Depression is usually accompanied by metabolic syndrome, obesity and type-2 diabetes (36,37). In diabetes, ~20.9% of males and 27% of females exhibit major depression in western Kenya (38). By contrast, depression may increase the risk for diabetes (33). Gastrointestinal hormones, including ghrelin, leptin and the lipid endocannabinoid, may regulate mood in the case of depression (39). Improving the depression symptoms has been accompanied by inhibition of cholecystokinin receptors in mice and also inhibits the hyperactivity of the hypothalamic-pituitary-adrenal axis (40). Neuroendocrine, noradrenergic and serotonergic are controlled by the galanin neuropeptide systems in depression and anxiety-related behaviors (41). Furthermore, hippocampal neurogenesis is induced by an insulin-like growth factor (IGF) and the disturbance of neuronal IGF results in depression (42). Regulation of synaptic plasticity and improving depressive behavior results from releasing gastrin-releasing peptide in the hippocampus (43) (Fig. 4).

Depression and endocrine disorders

Cushing's syndrome and hypothyroidism are accompanied by a high rate of psychiatric morbidity (44). Secondary hypothyroidism is normally characterized by decreased blood level thyroid-stimulating hormone, which is concomitant with an increased risk of depressive episodes (45). It is found that 40% of patients with hypothyroidism suffer from clinical depression (46,47). Hyperthyroidism patients have a high risk of depression by 28% compared with normal individuals, whereas it occurs in 50% of all cases of patients with hypothyroidism (46,48). Blood and cerebrospinal levels of T4 are relatively increased during the depression (46) (Fig. 5). The raised concentration of corticotropin-releasing factor in cerebrospinal fluid in patients with depression is noted in a previous study (49).

Depression and cardiovascular diseases

Decreased plasma volume and elevation in blood viscosity lead to a higher risk of depression (50,51). Patients with depression have a high risk for hypertension, congestive heart failure and myocardial infarction (52). Hypercoagulability, platelet activation and D-dimer proteins can be detected in patients with depression (50,53,54). In clinical trials, the risk of depression is significantly reduced in cardiovascular disease patients treated with statins (50,55). It has been demonstrated that vascular endothelial growth factor has neurogenic/neuroprotective effects (50,56,57). Furthermore, its level is notably increased in patients diagnosed with depression (58,59).

Depression and inflammatory status

Depression increases cytokines, IL-6, TNF-α and IL-1 (60). Furthermore, stress regulates prostaglandin-E2, lipid peroxidation IL-1β, cyclooxygenase-2 and Toll-like receptor-4 (Fig. 6). A previous study demonstrates that celecoxib can be used as a new strategy for major depression, especially bipolar disorder (61,62). In addition, Nery et al (63) describe the antidepressant action of celecoxib, which is characterized by its rapid-onset antidepressant activities. Sesamol, a potent antioxidant and cytokine inhibitor, has been shown to improve chronic stress-induced depression in an experimental mouse model (64).

Depression and daylight

Deficiency of light has been shown to suppress neurogenesis and increase symptoms of depression (65). Nocturnal melatonin, vitamin D and platelet 5-HT values are induced by environmental light and improve depression symptoms (66,67). Melatonin has anti-oxidative effects, increases sleep propensity and has been known to decrease alertness and attenuate weight gain (68) (Fig. 7).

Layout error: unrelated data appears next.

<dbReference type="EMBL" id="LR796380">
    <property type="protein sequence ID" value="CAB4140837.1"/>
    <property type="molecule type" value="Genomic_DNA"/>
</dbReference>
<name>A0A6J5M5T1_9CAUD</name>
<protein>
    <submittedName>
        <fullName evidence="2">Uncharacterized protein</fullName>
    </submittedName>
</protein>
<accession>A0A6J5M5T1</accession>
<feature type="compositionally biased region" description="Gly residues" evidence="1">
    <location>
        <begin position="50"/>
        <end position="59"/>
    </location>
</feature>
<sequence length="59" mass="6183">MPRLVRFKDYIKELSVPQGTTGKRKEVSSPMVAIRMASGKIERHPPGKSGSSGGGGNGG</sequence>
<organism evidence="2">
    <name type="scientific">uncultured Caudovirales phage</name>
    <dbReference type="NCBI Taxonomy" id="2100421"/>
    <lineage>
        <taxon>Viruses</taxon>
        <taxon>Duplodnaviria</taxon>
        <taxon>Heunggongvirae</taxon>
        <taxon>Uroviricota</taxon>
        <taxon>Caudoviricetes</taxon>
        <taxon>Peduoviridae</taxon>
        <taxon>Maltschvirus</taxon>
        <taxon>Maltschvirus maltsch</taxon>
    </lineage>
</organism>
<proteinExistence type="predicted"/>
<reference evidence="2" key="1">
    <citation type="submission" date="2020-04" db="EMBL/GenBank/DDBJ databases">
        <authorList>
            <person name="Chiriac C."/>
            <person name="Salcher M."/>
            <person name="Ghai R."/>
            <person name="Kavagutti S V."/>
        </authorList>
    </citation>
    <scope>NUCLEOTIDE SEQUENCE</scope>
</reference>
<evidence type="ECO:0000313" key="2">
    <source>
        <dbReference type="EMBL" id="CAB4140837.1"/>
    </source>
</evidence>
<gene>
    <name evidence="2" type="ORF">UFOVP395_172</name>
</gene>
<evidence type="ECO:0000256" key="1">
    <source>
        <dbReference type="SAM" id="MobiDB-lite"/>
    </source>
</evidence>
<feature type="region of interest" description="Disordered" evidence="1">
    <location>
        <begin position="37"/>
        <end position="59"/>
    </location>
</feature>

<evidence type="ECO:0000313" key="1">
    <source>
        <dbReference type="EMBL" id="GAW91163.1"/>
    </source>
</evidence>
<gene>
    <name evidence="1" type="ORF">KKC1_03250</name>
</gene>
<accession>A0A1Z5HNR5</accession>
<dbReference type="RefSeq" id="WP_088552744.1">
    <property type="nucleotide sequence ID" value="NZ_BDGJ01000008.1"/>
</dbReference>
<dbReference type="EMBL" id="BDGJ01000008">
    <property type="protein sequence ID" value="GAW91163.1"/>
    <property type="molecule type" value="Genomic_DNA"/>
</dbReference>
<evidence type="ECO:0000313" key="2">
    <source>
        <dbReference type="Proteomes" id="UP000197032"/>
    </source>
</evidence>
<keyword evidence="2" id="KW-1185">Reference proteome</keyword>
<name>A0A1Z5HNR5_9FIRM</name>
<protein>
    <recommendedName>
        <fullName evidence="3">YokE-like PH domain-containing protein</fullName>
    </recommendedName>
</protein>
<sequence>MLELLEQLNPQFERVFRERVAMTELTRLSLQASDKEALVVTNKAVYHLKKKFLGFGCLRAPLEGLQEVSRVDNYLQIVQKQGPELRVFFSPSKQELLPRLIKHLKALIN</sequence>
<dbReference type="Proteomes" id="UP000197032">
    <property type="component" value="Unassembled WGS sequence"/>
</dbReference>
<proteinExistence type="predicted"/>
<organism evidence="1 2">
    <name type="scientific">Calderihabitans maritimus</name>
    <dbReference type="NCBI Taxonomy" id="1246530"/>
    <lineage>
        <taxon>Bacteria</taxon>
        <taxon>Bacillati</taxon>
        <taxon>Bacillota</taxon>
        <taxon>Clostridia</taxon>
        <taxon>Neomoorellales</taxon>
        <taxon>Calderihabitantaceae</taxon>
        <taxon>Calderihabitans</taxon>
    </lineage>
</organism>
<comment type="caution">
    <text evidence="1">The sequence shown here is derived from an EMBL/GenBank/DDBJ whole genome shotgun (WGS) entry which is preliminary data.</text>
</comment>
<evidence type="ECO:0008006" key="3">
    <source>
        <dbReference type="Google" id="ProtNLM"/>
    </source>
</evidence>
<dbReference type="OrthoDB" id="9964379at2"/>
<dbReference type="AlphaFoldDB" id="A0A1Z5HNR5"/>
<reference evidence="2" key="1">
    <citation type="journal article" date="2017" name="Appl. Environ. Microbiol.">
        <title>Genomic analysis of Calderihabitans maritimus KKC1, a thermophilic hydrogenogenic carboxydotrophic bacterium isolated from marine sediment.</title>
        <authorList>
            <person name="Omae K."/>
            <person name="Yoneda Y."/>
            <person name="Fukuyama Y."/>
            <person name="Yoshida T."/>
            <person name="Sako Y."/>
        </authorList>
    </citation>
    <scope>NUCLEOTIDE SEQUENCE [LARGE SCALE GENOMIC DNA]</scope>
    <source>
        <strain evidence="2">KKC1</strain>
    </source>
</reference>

Depression in the deficiency state

Intake of omega-3 fatty acids, fish, vitamin B6, vegetables, fruits, folate, olive oil, vitamin B12, nuts and legumes improves depressive symptoms although the exact mechanism remains to be elucidated (69,70).

A previous study demonstrates that unipolar depression can be effectively controlled by folic acid (71). A study conducted on >70 patients showed that major depressive disorder in non-responders to SSRIs could be improved by s-adenosyl methionine if taken concurrently with serotonin reuptake inhibitor (72) (Fig. 8).

Depression and glutamate

The ionotropic glutamate receptors N-methyl-D-aspartate (NMDA), α-amino-3-hydroxy-5-methyl-4-isoxazolepropionic acid and metabotropic glutamate receptors (mGluR1 to mGluR8) activation regulate synaptic plasticity and transmission. Glutamate is cleaned by high-affinity excitatory amino acid transporters (EAAT) 1 and 2 from extracellular space found in glial cells (73).

Following the conversion of the glial cells glutamate to glutamine, by glutamine synthetase, glutamine is hydrolyzed into glutamate via glutaminase (74). In experimental animal models of depression, drugs that increase glutamate clearance can improve stress and possess antidepressant effects (75,76).

Ketamine N-methyl-D-aspartate receptor antagonist in subanesthetic dose (0.5 mg/kg) has a short onset antidepressant effect (77). Another rapid-acting antidepressant is dextromethorphan (NMDA receptor antagonist) (78). The antimuscarinic drug scopolamine has short onset with a potent antidepressant effect for bipolar and major depression (79,80). As with NMDA receptor antagonists, zinc and magnesium have an antidepressant effect in experimental animal models (81). It has been stated that magnesium has an antidepressant effect in type II diabetic patients, compared with imipramine (82).

Depression in neurodegenerative cases

Long-time stress may negatively affect the process of neurogenesis and cause neuronal loss in the hippocampus (83,84). In depressive behaviors, synaptic plasticity has been revealed to be controlled by brain-derived neurotrophic factor (BDNF) (85,86). The blood level of BDNF is decreased in patients with depression and its level is increased by antidepressant drugs (87,88).